The Australasian College of Health Informatics is the professional organisation for Digital Health and e-Health in the Asia-Pacific Region. The credentialed Fellows and Members of the College are national, regional and international thought leaders, experts and trusted advisers in Digital Health. 

ACHI sets standards for professional practice and education in Health Informatics, provides evidence-based guidance to jurisdictions, supports initiatives, facilitates inter-disciplinary collaboration and mentors the community. 

ACHI’s concerns about the FoR classification of health informatics 

The time is right for Australia and New Zealand, and the rest of the world, to strengthen health informatics research. “To improve measurement, monitoring, research and practice on digital health” is one of the four strategic objectives in the World Health Organization Global Strategy on Digital Health 2020-2024. 

However, the current positioning of health informatics in the ANZSRC classification is not helpful to increase recognition and resourcing for health informatics research. Successful researchers know this, and may choose to associate their grant applications, publications, etc. with other, more influential, codes. So health informatics research finds itself in a vicious circle. It is hard to find and aggregate existing health informatics research effort and expenditure at an ANZ level, hard to put together expert panels to review health informatics research grant applications, hard to achieve grant success in this field of research. 

Each time a health research proposal succeeds in being funded to build a new research database, or a new mobile app, or a new online information resource, that is a stand-alone resource, specific to that project, the consequence is that a part of the ANZ research budget goes to pay for a new health data silo. This is a lost opportunity to draw upon and add to the health informatics evidence base, and it is the antithesis of aspirations for a connected, digital, learning health system.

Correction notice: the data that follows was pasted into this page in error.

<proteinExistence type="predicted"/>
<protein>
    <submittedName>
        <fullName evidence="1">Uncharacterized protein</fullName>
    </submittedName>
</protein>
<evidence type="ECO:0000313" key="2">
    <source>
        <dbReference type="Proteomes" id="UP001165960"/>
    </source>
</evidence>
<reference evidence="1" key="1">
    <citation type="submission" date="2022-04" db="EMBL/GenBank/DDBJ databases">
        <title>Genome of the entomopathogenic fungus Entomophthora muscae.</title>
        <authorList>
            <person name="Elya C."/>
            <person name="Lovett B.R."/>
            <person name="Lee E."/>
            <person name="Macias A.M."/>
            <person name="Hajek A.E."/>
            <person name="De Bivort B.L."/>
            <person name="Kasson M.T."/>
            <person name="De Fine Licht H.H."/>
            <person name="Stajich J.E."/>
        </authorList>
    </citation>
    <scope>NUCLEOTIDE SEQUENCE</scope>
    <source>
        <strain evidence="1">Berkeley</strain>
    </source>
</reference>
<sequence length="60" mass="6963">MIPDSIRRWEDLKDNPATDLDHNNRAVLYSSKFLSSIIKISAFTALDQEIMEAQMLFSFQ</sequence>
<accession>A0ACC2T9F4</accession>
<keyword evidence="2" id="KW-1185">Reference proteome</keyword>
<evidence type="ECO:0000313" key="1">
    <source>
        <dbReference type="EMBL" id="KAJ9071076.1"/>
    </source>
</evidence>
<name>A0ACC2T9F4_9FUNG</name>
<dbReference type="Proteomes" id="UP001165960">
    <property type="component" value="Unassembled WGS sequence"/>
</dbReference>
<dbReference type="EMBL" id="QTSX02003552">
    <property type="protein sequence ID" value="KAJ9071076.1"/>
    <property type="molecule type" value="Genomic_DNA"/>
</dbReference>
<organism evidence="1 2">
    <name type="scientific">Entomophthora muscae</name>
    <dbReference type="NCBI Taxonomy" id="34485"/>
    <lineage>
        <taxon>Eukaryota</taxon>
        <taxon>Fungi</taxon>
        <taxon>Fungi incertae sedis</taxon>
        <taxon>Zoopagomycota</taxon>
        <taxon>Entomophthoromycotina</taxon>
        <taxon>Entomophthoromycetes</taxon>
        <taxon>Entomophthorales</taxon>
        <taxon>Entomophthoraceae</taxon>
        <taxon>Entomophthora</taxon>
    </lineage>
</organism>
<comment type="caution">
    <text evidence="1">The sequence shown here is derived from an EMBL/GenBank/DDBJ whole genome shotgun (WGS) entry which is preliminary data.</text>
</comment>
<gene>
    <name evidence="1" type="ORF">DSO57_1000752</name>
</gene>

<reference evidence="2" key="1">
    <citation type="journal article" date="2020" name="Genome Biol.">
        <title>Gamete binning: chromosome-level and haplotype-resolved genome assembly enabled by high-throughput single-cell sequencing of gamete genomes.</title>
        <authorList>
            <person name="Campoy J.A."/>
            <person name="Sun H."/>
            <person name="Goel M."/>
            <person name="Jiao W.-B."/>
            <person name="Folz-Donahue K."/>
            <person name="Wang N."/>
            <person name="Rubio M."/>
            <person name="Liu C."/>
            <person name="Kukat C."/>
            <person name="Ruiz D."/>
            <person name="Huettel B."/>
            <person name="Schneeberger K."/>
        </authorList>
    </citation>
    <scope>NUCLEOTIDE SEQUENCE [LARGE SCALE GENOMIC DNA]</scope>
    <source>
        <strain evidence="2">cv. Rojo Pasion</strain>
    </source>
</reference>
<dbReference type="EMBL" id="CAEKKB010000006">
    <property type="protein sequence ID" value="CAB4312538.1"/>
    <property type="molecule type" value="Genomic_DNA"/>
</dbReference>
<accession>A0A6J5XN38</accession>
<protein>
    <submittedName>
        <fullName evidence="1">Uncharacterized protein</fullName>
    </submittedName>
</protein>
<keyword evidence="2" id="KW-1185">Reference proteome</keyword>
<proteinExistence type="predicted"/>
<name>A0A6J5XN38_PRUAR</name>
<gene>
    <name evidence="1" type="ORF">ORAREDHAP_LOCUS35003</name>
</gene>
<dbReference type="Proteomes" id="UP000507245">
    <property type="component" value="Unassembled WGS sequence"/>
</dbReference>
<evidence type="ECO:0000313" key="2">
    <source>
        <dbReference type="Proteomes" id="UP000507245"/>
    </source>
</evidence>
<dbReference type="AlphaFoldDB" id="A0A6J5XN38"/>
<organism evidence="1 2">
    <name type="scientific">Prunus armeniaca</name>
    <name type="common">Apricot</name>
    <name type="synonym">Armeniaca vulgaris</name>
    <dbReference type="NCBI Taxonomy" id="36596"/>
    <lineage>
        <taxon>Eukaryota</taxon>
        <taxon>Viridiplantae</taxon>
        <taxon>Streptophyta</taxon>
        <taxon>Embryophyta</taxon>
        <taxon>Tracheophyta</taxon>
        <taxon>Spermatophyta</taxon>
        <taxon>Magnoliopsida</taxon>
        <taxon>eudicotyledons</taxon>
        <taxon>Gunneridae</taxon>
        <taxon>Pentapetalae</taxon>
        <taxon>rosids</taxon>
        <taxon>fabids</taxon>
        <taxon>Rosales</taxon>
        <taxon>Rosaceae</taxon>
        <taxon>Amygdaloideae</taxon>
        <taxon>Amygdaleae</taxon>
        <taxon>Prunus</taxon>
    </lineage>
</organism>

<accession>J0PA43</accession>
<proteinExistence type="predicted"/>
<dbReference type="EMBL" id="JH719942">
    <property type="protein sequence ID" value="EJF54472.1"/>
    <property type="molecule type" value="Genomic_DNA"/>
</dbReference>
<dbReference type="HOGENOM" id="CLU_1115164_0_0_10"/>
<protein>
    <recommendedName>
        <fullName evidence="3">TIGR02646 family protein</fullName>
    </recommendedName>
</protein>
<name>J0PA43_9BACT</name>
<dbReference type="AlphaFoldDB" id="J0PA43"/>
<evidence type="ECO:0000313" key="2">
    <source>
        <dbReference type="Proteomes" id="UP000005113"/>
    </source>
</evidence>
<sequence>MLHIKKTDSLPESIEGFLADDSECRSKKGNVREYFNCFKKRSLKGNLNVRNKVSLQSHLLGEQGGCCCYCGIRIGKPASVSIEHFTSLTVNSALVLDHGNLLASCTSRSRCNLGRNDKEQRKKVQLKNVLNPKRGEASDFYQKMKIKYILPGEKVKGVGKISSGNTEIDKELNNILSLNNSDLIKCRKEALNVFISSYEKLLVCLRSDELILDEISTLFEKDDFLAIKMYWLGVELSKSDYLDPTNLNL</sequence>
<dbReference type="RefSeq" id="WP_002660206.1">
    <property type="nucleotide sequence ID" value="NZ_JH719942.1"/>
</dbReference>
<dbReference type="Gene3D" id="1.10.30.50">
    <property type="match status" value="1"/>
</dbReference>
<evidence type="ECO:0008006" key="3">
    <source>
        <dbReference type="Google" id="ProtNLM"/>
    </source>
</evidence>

The net result is to dilute and dissipate ANZ research expenditure that could and should be invested in substantial, significant advancement of health informatics research, including developing good practice guidelines for IT in health care, building platforms for health research data, research translation and public knowledge, and supporting emerging and innovative researchers. 

ACHI consultations regarding change to FoR classifications 

In preparing this submission, ACHI sought feedback from individual ACHI Members and Fellows, and our international health informatics colleagues. Principal contributors are listed at the end of this submission. ACHI also consulted with two other organisations that are affected by ACHI’s submission, CORE and ALIA. 

The Computing Research and Education Association of Australasia CORE ( has chosen to focus its input to this review on four, four-digit, FoR categories within 08 Information and Computing Sciences namely: 0804, 0808, 0809, 0810. CORE has given in principle support for the ACHI’s proposal to reposition health informatics to the Medical and Health Sciences domain, and to allow for an “applications in health” in the Information and Computing Sciences domain. 

The Australian Library and Information Association ALIA ( has engaged in conversation with its membership about FoR code 0807 generally, and research in health librarianship specifically, but reaching no conclusive position at the time of writing. 

Key contributors to ACHI’s submission

Associate Professor Kathleen Gray, University of Melbourne
Associate Professor Kerryn Butler-Henderson, University of Tasmania 
Professor Anthony Maeder, Flinders University 
Dr Karen Day, University of Auckland 
Dr Peter MacIsaac, Consultant 
Mr Peter Williams, Oracle Ltd 
Dr Susan Fenton, University of Texas Health 

This submission was endorsed by ACHI Council on 6 May 2019. 

Original submission is available at

The full zip file is available at